And Tuesday’s win over the Czech Republic showcased how nothing changes a post-match narrative like a win.

For long spells Wales seemed uninspired, perhaps bordering on aimless. Lumping long balls forward for Kieffer Moore in the first half was an understandable ploy – just negated by dint of the fact he wasn’t on the field at the time.

A Czech win, a 0-0 draw – and the lack of creativity would have been condemned amidst the admissions that a top two finish was improbable.

As it happened, that Gareth Bale cross, the James header, the Lawrence intervention, Rodon’s one legged block – all moments, and Twitter vines, already synonymous with one of Welsh football’s most significant wins in recent times.


Of course, a fan base that spent so long in the doldrums will not get overly analytical about a fortuitous win, or a friendly success against a nation ranked ninth on the planet (Mexico).

And whilst Page stopped considerably short of hailing a perfect display, the perception grows that he continues to oversee a group that now knows how to win.

Regular results when backs are to the wall are not churned out by pure luck.

Wales kicked off in Cardiff this week without Aaron Ramsey, Ben Davies, Joe Allen, and David Brooks. A breach of team protocols on the weekend ensured Rabbi Matondo, Tyler Roberts, and Hal Robson-Kanu joined them on the unavailable list.

But there was fight, there was digging deep, there was a desire to keep pushing for a winner even after Connor Roberts’ red card evened up the numbers game. There were roars after that Rodon moment, and louder ones still at the finale whistle.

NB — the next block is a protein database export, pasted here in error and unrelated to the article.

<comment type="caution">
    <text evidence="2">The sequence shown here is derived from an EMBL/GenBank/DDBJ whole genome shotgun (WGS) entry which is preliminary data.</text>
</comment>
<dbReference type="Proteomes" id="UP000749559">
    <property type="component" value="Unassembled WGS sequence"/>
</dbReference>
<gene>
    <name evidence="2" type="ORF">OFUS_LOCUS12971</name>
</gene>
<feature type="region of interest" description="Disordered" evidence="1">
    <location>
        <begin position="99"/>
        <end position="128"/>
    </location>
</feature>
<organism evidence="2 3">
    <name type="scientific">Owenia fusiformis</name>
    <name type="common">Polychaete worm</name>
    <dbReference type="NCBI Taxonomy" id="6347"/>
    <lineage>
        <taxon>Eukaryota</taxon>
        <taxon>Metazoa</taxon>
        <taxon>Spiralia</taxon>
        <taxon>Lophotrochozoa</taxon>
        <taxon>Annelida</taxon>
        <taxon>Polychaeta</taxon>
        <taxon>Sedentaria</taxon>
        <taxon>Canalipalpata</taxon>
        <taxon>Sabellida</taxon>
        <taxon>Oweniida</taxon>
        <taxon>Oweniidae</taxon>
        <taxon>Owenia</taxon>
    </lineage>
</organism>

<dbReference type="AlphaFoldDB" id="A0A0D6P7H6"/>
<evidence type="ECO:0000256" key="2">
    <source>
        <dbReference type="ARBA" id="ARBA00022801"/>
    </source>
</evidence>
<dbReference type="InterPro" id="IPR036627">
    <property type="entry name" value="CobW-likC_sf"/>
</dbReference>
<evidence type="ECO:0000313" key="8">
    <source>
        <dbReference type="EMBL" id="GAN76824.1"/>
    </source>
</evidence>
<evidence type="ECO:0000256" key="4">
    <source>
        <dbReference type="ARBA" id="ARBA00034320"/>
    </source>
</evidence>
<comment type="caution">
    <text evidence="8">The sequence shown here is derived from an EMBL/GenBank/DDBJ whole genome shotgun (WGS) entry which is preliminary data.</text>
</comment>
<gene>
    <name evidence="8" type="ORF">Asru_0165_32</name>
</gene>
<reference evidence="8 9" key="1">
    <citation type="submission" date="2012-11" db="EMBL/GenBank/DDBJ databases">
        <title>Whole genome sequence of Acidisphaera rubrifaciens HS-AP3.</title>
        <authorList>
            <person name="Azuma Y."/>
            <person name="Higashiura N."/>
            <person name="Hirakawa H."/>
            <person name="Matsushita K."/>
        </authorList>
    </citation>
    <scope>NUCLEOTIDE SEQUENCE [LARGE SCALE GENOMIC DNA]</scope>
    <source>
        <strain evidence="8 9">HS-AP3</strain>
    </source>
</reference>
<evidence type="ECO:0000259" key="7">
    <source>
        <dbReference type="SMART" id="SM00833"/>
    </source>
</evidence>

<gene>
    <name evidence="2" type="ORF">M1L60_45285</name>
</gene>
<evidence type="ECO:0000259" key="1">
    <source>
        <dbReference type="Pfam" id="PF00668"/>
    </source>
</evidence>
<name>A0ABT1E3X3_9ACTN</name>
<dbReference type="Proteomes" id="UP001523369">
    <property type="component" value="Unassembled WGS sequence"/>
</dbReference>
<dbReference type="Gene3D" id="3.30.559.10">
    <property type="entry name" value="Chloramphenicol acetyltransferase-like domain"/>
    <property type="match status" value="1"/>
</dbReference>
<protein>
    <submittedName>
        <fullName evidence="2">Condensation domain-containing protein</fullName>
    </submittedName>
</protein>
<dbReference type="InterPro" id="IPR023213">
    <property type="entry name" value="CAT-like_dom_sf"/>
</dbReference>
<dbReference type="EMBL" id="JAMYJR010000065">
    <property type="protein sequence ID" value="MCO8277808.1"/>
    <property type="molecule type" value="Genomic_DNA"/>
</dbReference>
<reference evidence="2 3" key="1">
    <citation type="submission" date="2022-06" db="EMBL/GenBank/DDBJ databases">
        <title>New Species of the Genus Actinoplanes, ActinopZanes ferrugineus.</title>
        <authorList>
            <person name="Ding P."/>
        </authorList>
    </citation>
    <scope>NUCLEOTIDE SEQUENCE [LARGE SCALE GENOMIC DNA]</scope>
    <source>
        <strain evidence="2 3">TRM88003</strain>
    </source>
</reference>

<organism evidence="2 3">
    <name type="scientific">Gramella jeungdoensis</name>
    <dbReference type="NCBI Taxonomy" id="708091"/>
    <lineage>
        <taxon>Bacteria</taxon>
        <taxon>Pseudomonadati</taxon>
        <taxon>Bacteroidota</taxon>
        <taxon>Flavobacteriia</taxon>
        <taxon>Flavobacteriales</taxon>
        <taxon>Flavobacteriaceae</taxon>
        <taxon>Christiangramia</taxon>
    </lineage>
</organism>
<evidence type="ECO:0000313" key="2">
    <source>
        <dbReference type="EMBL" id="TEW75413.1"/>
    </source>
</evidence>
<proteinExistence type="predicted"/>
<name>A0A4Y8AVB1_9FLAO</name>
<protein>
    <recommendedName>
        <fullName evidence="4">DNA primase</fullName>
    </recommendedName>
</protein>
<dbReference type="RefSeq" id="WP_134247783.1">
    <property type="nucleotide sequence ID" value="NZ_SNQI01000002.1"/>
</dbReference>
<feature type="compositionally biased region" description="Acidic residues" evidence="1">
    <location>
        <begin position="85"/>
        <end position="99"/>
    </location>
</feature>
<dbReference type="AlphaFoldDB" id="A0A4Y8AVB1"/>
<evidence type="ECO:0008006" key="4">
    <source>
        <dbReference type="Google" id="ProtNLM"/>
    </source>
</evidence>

For all the difficulties surrounding the scenario he finds him central too, it’s clear making big decisions, and harbouring passion and a steely mentality within his squad, are aspects Page already has covered.

The situation with Giggs – arrested last year and bailed on suspicion of assault – lingers on in the background.

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What his status as an FAW employee will be come June remains unclear. But if this quickfire trio of games has served as Page’s audition should Wales need a new man for the Euro’s, it’s one he’s surely passed.

Those far too deeply indulged in romantic idealism have called for Chris Coleman to stand by, to swoon in at the eleventh hour and instigate a run akin to that hazy summer in France five years ago.

Those closer to realism, and indeed, if it comes to it in charge of the new appointment, now look certain to stick with the man who is quietly proving his capabilities to get results. Even if that comes without the term ‘total football’ attached.

“Sometimes you don’t play as well as you like, but you win,” Page also said in Tuesday’s aftermath.

“And we’ll take that any day.”


Indeed, all of Wales will., too.

Throughout his playing career, his managerial stints at Port Vale at Northampton, his work with his country’s under 21s, Page has never been one for public brashness.

But literally, and metaphorically, the quiet man is finding his voice.

And in the process, may just be drowning out the longing for Giggs to return.